Unfortunately in Ontario, this couldn’t be further from the truth. The Ontario Government, at the behest of large insurers has created a system whereby the rights of people are not equal to the rights of large insurance companies. This system has become very complicated.

The law has been crafted in such a way as to minimize the exposure/risk for insurers to boost their profits, at the expense of everyday people like you and me.

I have never met an individual unaffiliated with car insurance industry (doctor, therapist, adjuster, lobbyist, lawyer, insurance company employee/agent) who has lobbied for changes to accident benefits or the Insurance Act. Yet, major changes to accident benefits and the Insurance Act happen on a near annual basis.

The election issue of lowering car insurance premiums was admitted by Premier Wynne to be a “stretch goal“. But reforms to the accident benefit system, and how tort claims proceed through the Courts was not a election issue. Yet these items are constantly being tinkered with at the expense of innocent accident victims to bolster insurer profits.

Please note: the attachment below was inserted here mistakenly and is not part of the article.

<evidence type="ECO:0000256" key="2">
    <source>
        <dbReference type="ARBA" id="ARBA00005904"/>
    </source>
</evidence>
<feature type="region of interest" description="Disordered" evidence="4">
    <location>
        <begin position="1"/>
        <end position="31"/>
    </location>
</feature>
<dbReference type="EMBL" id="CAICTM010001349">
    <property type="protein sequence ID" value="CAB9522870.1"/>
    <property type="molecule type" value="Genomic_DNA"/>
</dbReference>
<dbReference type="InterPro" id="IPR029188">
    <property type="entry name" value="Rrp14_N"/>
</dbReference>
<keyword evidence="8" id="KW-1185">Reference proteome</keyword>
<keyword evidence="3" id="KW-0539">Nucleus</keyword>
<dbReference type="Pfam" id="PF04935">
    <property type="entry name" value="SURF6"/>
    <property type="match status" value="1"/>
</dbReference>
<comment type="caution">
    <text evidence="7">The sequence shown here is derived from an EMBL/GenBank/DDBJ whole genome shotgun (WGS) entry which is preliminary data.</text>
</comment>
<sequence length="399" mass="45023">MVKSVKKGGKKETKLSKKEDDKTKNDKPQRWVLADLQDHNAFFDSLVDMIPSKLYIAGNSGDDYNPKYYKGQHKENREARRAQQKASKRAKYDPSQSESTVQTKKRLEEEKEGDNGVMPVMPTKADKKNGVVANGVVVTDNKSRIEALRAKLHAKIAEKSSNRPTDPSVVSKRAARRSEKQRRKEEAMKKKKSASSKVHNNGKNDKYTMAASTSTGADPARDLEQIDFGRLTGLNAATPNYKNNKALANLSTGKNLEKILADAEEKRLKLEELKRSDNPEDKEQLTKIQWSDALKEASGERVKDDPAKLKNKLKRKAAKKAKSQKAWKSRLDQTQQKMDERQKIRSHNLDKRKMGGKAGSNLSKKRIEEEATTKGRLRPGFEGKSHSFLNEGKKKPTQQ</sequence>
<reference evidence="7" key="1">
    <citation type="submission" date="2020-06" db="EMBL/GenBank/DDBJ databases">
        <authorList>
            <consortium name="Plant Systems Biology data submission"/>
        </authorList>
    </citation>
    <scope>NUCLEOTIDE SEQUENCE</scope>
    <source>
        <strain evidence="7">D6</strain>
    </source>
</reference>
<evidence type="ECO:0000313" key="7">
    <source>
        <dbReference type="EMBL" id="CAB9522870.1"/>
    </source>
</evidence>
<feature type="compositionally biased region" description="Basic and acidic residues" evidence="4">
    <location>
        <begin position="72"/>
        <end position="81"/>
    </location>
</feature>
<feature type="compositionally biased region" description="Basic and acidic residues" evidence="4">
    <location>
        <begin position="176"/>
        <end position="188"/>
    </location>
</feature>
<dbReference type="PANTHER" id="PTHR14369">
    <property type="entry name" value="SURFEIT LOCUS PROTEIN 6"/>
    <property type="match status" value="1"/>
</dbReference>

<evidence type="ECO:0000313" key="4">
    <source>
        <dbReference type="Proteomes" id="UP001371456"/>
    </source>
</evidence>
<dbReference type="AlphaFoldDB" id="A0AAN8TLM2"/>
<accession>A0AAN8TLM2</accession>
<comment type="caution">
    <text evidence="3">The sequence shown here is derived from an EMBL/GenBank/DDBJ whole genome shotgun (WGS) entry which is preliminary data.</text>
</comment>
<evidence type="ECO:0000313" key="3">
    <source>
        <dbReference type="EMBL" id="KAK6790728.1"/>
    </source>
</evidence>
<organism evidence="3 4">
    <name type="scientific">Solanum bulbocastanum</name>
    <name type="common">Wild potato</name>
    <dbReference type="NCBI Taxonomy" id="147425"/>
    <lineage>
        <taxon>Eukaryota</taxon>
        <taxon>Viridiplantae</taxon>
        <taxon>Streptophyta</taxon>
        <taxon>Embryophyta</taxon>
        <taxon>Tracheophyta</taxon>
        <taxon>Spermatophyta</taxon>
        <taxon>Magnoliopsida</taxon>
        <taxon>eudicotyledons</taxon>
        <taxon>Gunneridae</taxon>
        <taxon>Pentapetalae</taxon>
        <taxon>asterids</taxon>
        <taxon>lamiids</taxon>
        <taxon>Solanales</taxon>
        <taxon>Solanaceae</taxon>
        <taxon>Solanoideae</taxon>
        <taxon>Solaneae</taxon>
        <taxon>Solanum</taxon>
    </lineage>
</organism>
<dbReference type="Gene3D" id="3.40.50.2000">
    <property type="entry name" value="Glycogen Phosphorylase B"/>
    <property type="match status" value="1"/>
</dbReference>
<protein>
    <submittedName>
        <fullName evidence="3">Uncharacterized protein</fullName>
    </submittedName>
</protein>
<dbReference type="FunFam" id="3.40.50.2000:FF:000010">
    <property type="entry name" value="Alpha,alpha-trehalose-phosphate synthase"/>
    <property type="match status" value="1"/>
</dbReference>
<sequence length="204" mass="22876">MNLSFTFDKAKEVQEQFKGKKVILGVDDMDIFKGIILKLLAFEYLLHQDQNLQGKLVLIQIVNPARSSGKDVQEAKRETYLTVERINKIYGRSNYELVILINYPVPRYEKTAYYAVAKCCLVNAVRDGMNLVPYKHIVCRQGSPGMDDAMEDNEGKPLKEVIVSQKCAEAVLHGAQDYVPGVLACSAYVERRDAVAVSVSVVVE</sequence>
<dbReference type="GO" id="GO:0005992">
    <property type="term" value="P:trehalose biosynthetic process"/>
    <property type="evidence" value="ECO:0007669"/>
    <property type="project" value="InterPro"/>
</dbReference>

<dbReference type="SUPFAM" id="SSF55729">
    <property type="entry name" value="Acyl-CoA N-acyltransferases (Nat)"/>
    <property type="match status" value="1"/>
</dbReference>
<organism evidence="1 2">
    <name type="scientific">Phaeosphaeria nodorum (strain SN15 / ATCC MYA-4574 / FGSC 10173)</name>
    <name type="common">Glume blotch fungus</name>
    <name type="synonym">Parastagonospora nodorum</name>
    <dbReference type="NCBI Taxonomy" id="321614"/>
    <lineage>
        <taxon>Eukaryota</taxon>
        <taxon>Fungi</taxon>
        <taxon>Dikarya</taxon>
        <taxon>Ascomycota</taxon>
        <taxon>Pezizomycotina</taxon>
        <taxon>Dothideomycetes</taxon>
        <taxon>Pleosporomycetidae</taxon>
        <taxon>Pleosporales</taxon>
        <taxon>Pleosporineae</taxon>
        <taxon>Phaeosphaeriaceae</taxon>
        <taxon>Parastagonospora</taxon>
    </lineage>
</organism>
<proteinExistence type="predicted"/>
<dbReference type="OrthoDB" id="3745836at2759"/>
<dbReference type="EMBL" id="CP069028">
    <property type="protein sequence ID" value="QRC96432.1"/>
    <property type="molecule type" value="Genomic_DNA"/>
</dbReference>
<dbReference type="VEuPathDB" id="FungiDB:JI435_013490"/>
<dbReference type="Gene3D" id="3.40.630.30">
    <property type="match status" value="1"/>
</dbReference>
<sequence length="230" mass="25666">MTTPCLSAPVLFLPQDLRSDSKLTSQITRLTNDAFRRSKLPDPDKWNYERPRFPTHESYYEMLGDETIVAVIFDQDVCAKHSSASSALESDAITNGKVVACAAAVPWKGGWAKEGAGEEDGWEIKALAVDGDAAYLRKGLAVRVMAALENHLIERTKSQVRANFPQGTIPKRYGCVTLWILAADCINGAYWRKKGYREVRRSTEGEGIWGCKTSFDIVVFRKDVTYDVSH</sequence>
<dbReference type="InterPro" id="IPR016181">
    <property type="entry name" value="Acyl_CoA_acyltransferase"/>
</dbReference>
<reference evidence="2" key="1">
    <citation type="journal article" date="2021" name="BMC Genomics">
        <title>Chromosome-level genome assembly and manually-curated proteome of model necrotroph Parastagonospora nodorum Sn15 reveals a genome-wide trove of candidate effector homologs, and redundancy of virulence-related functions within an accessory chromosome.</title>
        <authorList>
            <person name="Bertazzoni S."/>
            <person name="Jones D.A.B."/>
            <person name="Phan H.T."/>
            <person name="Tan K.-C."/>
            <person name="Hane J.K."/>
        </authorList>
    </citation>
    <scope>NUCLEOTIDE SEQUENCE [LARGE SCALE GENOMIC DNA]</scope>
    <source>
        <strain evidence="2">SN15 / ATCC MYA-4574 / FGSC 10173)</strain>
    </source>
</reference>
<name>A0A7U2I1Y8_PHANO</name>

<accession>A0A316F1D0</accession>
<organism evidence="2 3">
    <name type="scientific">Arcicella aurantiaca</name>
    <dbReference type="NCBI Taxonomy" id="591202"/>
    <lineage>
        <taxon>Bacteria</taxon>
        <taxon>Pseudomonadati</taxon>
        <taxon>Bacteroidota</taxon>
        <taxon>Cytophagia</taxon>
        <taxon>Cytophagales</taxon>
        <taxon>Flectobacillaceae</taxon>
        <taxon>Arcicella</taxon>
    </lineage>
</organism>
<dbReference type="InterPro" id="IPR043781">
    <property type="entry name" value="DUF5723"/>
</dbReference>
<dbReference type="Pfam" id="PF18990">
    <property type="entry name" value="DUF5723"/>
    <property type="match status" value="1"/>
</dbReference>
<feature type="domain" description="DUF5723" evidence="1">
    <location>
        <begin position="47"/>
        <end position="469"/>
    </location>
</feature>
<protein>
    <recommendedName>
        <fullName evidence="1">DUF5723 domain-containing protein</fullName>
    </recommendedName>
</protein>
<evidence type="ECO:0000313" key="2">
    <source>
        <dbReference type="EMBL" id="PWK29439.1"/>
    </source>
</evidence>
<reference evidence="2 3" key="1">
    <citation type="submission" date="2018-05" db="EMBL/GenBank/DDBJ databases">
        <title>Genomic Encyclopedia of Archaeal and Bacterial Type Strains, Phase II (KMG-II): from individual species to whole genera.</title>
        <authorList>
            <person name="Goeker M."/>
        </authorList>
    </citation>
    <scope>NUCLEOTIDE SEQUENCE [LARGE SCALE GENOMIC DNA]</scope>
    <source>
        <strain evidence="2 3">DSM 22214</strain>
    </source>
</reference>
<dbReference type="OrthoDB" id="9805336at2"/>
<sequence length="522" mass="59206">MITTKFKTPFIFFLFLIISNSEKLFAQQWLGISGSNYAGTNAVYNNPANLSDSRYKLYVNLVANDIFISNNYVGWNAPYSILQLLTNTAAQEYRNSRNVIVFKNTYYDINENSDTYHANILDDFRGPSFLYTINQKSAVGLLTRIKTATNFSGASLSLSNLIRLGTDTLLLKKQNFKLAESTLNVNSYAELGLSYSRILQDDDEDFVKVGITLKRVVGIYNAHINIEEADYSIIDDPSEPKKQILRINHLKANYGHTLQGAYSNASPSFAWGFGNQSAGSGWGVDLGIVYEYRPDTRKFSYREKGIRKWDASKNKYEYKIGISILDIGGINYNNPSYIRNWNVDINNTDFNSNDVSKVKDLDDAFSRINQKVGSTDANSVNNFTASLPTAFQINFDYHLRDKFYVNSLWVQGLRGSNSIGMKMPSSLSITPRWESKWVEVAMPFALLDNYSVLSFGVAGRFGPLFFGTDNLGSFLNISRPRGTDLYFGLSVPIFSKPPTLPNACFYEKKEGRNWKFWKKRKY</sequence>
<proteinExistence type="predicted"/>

Continue reading →

Published on:

If you are hearing a roar of applause, and perhaps laughter in delight, it’s coming from high atop the corporate head quarters and legal offices of auto insurers across Ontario.

Insurers won large in two recent Court of Appeal decisions which were released earlier this month:

El-Khodr v. Lackie, 2017 ONCA 716

Cobb v. Long Estate, 2017 ONCA 717

In the Cobb decision, a Jury verdict of $220,000 in favour of the injured accident victim plaintiff, was reduced by the Ontario Court of Appeal to just $22,136.60. After applying the statutory deductible for pain and suffering claims, that meant the case had no value whatsoever.

This case took 19 days to try before a Jury. Costs were awarded to the Plaintiff in the amount of $409,098.48. That cost award by the trial judge was completely eliminated by the Ontario Court of Appeal, who ruled that “in the circumstances, in my view, the fairest result to both sides is that each party bears its own costs“.

The Insurance Act and car accident legislation is intended to be consumer protection legislation. There are reasons that there are (and were) cost provisions against large insurers to ensure that the scales of justice were not tipped in their favour when it comes to the money required to litigate disputes.

Continue reading →

Contact Information